How Vivaldi got its Lights
I’ve always been deeply fascinated by color. I enjoyed working on the theme engine in Vivaldi and was thrilled to see how our users customized it. Yesterday we released 1.5 where we took Vivaldi one step further. By integrating with the Philips Hue system, themes can now reach outside of the browser and into your home.
HalleAndert last edited by
Thank you for sharing the story about the Philips Hue feature integration and the explanations. It's very interesting to read about it.
It feels like the mail client is right in front of the door.
Thank you for your passion and hard work. Cheers
Finally! A browser that can make coffee. Just plug your coffee maker into your smart light socket and switch it on without breaking off from your work or play.
ra100 last edited by
Could this be leveraged also for another lights (LIFX)? Or is there API which I could access from extension?
Ah, the infamous Philips lightbulbs with DRM.
Currently Vivaldi is making the connection. As I understood the market LIFX is a good competitor to Hue, the main difference being that Hue runs a ZigBee mesh network and LIFX connects to your existing wifi. If there is enough demand I'm sure we'll look into other systems. I was impressed with this setup https://twitter.com/vivaldi_fr/status/769198463468838912
Hope I didn't promise too much! Once it works reasonably well we will probably ask for your help to track down the final bugs. Jon is already using it on a daily basis and let me tell you he is an excellent bug reporter.
ra100 last edited by
hm, Adalight looks nice too, I'd love to try it with Lightpack, but again that is somthing different.
ahoj1234 last edited by
hm. What about Mi.Light?
Which is a bit cheaper alternative. It has it's own "bridge" as the Philips has… I'm not sure about API and how time consuming it would be since you have already done this with Philips hue… But support more (and especially Mi.Light) would be amazing!
nice work anyway with the Philips Hue!
Apparently you haven't heard or care about the security issues with IOT and hacking', lights are a BIG one. I know HUE are safer than most but IF I could find the article how they all leave the system wide open I would. Makes me think ANOTHER BRILLIANT idea SORRY not MINE!!! In my un-professional opinion people ought to know the problems BEFORE jumping in….
_The researchers demonstrate attacking bulbs by drone or ground station. The demo
attacks Philips Hue lightbulbs, the most popular smart lighting system in the market
Philips Hue use Zigbee for networking. Zigbee is a wireless protocol designed for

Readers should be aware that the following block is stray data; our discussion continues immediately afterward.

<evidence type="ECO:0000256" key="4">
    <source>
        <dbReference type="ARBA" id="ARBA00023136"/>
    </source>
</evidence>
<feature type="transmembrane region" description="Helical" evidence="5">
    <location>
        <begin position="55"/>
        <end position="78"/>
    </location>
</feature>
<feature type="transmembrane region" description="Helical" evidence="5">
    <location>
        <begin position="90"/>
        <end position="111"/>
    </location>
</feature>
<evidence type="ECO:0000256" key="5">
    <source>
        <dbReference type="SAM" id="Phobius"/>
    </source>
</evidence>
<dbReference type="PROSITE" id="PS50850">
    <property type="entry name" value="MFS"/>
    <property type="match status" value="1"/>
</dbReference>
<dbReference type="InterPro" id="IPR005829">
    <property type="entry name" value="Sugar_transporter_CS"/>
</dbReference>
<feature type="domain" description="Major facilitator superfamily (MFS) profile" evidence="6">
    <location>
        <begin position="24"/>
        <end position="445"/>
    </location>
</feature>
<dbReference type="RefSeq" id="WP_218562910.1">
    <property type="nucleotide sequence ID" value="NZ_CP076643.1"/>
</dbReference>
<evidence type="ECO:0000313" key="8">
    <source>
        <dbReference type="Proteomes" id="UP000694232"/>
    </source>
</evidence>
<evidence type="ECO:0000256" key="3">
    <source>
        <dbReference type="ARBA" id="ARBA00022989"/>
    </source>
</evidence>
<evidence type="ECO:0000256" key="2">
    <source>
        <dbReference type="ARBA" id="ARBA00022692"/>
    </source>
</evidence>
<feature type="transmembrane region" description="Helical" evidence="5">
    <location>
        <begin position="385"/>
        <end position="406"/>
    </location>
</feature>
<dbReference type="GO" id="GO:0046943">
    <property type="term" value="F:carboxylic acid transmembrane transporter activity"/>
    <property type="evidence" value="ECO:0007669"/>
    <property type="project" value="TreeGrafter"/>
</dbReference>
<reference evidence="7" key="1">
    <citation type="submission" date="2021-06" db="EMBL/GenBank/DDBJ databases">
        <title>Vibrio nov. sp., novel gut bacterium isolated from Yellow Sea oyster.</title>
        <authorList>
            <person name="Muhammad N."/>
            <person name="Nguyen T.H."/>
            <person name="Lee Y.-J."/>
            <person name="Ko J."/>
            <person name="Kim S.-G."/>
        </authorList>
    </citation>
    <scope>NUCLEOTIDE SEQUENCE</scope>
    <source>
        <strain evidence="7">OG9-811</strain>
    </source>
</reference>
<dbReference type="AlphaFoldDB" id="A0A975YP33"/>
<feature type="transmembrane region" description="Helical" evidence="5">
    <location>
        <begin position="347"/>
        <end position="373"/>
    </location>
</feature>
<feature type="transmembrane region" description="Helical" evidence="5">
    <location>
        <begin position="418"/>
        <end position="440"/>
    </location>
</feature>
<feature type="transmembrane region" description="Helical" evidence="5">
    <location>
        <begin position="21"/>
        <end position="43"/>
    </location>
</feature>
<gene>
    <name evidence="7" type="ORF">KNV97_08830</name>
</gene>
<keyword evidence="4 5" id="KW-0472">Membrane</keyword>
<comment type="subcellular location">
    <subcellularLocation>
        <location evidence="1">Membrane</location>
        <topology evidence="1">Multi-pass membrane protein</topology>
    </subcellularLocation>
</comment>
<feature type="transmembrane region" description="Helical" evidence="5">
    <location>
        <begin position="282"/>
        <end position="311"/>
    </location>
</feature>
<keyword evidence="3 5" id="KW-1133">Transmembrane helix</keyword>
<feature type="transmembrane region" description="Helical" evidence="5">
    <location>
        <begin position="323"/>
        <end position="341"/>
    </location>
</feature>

low-powered Internet of Things devices, and it has many built-in security features. The
most important of these is that once a device is initialized as part of a Zigbee network, it
can't be hijacked onto a rival network unless you can bring a controller into close
proximity to it (a couple centimeters away). However, there is a fatal flaw in the Zigbee
implementation in the Hue system, and the researchers showed that they could hijack the bulbs from nearly half a kilometer away (this attack is only possible because Zigbee
doesn't encrypt all traffic between devices).
The Hue system also has safeguards to prevent malicious tampering: updates have to be cryptographically signed using a very strong algorithm or they will be rejected by Hue
systems. The researchers were easily able to extract the signing keys -- which are the
same for all Philips Zigbee products -- and use them to sign their own malicious updates.
Thus armed, the researchers were able to take over any Philips Hue system.
There are many ways that a hijacked Hue system can be used to cause mischief. Zigbee uses the same radio spectrum as wifi, so a large mesh of compromised Zigbees could simply generate enough radio noise to jam all the wifi in a city. Attackers could also brick all the Hue devices citywide. They could use a kind of blinking morse code to transmit data stolen from users' networks. They could even induce seizures in people with photosensitive epilepsy.
The fact that the attack targets devices by Zigbee signals -- rather than over the internet
-- means that it is virtually impossible to defend against through traditional methods like
Locutus last edited by
Great, now I'm hyped for mail. Again.
Looking forward to read the article about that:D
Oh I think it is nifty, but those that have IOT light at all ought to read this article and be forewarned crashing system city wide etc. doesn't seem fun to me. A person can hook themselves up to a rocket and base jump with rocket wings nice. But unlike a network no one it forcing them to put them on you and push you off the cliff with no choice. I have way too much business on mine to allow another entry point….the criminal hackers are getting way to good at this and we are making it way to easy to do so.
Why do you consentrate on something (integrated email) only a few people will find interresting? Is this Vivaldi or a Opera.clone? I want to be able to place icons in the bar the way I want to arrange them. I have more to say, but this will do for now.
In my opinion it's obvious you have never used integrated email in browser. If you had you'd consider that a stupid question.Maybe you are being facetious.
Do you really have to have a totally regulated world where you can't move a limb, think without Google or read a map or shut off a light…I'll feel sorry for you when systems takes over ( it has already) or .an E flare takes the system out complely. It's not even a Zero day you've already been notified!!!
It will be a great day when someone seems to not agree with you locks you in your autonomous car and take you to the prison. No cash no money cause you were to damn lazy to carry something more untraceable CASH. Or if YOUR bank account gets wiped out by thieves.